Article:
All of this brings us, finally, to the raid. The raid is the epitome of Destiny PvE gameplay, and is a lengthy mission with several complex encounters. Generally, it takes several to many hours to complete on first attempt, but with practice, can be completed within 1-2 hours on future attempts. The Leviathan raid in Destiny 2 is no slouch in this regard – it took 3 attempts and a good 10-15 hours before I finally managed to beat the final boss. With Destiny 2, Bungie has taken a new approach to the raid: there is a central location, which requires teamwork and problem-solving in order to unlock a series of four doors, each leading to an encounter. The first encounter, the Royal Baths, is a more “traditional” encounter, requiring teamwork, standing on plates, juggling buffs, and team shooting in order to progress. The second, the Pleasure Gardens, requires a hell of a lot of teamwork, and a good measure of stealth and organisation. The Gauntlet – the third encounter – requires a great deal of teamwork and timing in addition to frantic jumping skills (sorry to those that hate jumping puzzles – it’s now a key part of a major encounter). And lastly, the final encounter is with Calus, the Cabal emperor himself. This final battle is complex for more reasons than just the mechanics, and in true Destiny fashion, failure tends toward glitches just as often as it does to player error. It’s frustrating to say the least, but I must say – it’s gorgeous. Raids are an experience worth having, but participants need to be in for the long haul, and just be keen to play with other people – which, to be fair, is not for everyone.


From here, I don’t know where to go. There’s so much I can say about the game that I just don’t know where to start. In fact, I think the only way I can go about this is to do a kind of “stream of consciousness” and just let it all out. So here goes.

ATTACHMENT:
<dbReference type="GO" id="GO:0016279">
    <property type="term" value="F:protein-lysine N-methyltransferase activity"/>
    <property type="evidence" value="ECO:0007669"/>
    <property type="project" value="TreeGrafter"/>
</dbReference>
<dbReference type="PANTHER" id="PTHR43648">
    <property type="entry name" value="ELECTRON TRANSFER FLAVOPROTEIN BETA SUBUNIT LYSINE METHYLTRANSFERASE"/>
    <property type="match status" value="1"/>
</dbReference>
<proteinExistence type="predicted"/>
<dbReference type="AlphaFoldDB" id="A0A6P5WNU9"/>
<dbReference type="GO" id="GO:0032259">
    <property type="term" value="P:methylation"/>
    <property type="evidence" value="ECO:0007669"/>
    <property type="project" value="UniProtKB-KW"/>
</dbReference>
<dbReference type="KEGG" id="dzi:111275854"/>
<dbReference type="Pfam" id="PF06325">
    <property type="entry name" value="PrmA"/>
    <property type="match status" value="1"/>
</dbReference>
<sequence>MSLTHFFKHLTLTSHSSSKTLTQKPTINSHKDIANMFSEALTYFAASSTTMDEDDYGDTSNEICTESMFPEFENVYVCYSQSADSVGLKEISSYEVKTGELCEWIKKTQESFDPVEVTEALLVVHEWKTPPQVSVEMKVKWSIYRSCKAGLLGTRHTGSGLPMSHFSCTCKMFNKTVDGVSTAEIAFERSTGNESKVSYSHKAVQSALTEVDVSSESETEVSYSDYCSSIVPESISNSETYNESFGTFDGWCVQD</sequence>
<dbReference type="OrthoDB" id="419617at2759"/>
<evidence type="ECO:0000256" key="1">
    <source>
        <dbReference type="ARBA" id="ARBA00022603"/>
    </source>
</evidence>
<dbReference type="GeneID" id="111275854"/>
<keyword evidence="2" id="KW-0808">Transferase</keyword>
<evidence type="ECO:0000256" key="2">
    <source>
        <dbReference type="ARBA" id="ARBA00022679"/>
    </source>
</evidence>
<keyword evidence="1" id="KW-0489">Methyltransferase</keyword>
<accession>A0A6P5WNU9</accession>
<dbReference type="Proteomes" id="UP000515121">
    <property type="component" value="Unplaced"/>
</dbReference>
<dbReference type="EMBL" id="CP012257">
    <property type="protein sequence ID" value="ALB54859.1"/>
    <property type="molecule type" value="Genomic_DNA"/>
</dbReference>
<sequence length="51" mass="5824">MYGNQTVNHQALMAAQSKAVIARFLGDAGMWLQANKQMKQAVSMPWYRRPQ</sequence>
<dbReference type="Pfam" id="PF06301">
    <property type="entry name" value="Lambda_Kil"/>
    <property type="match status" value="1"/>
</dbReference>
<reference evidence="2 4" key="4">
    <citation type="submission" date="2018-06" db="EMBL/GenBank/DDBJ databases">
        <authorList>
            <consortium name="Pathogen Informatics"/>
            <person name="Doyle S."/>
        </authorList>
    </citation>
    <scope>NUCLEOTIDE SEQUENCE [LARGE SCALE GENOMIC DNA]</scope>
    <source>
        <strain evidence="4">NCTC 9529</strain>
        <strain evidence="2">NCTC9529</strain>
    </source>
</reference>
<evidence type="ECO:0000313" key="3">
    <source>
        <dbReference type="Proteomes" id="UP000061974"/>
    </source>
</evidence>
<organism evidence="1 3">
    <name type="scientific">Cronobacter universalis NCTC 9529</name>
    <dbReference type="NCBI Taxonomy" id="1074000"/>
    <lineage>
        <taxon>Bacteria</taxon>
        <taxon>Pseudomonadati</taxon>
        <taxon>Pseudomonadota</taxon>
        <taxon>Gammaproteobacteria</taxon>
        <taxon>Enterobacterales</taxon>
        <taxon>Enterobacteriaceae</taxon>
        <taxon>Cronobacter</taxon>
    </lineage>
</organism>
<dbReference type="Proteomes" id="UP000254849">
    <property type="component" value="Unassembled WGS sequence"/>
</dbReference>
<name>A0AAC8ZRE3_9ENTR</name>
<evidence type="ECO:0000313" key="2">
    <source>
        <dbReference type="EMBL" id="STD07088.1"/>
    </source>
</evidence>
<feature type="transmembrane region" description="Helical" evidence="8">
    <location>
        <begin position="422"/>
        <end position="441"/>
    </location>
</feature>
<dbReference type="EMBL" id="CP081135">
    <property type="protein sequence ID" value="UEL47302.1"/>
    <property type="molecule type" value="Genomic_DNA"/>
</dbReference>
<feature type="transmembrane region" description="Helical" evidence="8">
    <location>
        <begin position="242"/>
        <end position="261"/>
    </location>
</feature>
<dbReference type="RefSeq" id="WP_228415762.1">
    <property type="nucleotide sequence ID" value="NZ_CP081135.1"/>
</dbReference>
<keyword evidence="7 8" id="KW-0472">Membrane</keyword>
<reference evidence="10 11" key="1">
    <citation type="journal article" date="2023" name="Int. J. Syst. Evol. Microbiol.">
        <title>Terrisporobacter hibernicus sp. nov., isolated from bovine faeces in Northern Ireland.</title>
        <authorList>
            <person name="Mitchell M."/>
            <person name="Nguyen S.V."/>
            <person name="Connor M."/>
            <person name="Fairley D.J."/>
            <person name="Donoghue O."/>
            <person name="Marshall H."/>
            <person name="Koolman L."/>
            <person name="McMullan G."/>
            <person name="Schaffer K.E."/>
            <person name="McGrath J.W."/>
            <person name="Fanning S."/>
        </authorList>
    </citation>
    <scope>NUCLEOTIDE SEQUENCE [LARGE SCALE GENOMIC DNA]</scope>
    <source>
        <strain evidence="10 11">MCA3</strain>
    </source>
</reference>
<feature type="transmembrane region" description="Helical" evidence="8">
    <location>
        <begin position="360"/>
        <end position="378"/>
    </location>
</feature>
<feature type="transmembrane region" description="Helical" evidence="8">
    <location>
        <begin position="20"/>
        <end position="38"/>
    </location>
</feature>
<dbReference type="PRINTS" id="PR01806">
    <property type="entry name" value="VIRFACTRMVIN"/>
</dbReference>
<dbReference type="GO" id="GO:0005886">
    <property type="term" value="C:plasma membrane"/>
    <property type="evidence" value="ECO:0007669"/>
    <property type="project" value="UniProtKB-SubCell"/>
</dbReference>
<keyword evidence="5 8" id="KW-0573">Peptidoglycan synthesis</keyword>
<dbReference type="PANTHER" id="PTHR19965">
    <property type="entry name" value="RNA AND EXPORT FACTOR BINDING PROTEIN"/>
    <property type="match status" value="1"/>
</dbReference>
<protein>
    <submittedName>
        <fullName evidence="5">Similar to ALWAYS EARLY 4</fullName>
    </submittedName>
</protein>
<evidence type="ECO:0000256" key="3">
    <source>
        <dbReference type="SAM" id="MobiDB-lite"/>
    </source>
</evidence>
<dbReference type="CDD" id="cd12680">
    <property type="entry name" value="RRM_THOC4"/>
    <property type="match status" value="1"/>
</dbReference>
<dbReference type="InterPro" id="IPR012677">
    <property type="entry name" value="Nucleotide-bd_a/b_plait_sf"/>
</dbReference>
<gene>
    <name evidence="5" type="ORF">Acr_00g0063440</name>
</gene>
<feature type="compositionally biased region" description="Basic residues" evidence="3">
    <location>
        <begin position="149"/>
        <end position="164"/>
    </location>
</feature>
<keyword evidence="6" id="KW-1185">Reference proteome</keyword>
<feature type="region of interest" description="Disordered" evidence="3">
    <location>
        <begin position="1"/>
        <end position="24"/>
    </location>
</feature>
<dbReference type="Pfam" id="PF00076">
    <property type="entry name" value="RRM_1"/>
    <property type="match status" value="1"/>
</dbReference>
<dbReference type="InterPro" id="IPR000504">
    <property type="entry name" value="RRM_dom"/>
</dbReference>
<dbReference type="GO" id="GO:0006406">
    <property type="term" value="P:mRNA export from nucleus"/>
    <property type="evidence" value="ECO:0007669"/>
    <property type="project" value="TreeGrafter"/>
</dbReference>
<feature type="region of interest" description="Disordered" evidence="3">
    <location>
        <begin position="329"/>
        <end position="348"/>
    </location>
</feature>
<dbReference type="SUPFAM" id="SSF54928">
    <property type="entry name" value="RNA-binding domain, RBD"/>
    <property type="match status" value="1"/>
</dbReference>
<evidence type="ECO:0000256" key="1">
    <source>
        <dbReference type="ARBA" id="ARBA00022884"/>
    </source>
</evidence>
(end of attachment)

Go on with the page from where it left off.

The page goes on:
Quick fire positives: When I take all of the content, and look at it through my own lens, there’s a lot that I’m happy with. For example, it takes time and effort to hit max power level now – two weeks in, and I’m still a good way off. In fact, it may take me a couple more weeks to get there, which is great (the main reason to keep playing is the grind). There are plenty of ways to level up, from basic patrols, through public events, though strikes, nightfalls, PvP and the raid, and all of this will keep me very busy for weeks to come. Weapon balance is hugely improved – there are several viable weapons in each archetype, and all weapon types are now fun to use. PvP is no longer ability spam – players need to be good with their weapons and not with their grenades and supers. Nightfalls are fun and relevant again. Trials has a really compelling aesthetic. The raid is gorgeous and fun (particularly once you’ve mastered the mechanics). Guided Games makes it easier to do more difficult content if no friends are online. Clans make rewards more accessible. Bright Engrams (which are awarded on level up after level 20, and contain cosmetic items) make me excited to level up, but aren’t so desirable that I feel the need to spend real money on them. Gear mods make the end game more fun, and provide a deeper level of customisation. Shaders that can be applied to everything makes player flair a thing in Destiny 2 – even more so than it was in Destiny 1. Revival effects, emotes, and auras are also highly desirable, and provide an additional layer of customisation to hunt down. The story at large and the lore behind it all gets me VERY excited for what’s to come – there’s quite a lot to dig into, and it’s all very cool. There is so much cool gear to chase, and many exotics are highly desirable. Exotic weapons are all very useful in specific situations, and it makes choosing which one to take to an encounter very difficult. The music is FANTASTIC, providing a very new approach to Destiny scoring that is very ell orchestrated, and so well implemented with certain sections of the game. And lastly, the graphics themselves have been drastically improved. There are some areas in the game that blew me away, and not just in the raid. Every environment has a certain area that is just mind-blowing, and there’s so much colour. It’s just great to be in such a rich world, and I look forward to future environments. There’s probably a whole lot more I could say about the game, but clearly there’s a lot to like about the changes that Bungie has brought to Destiny 2.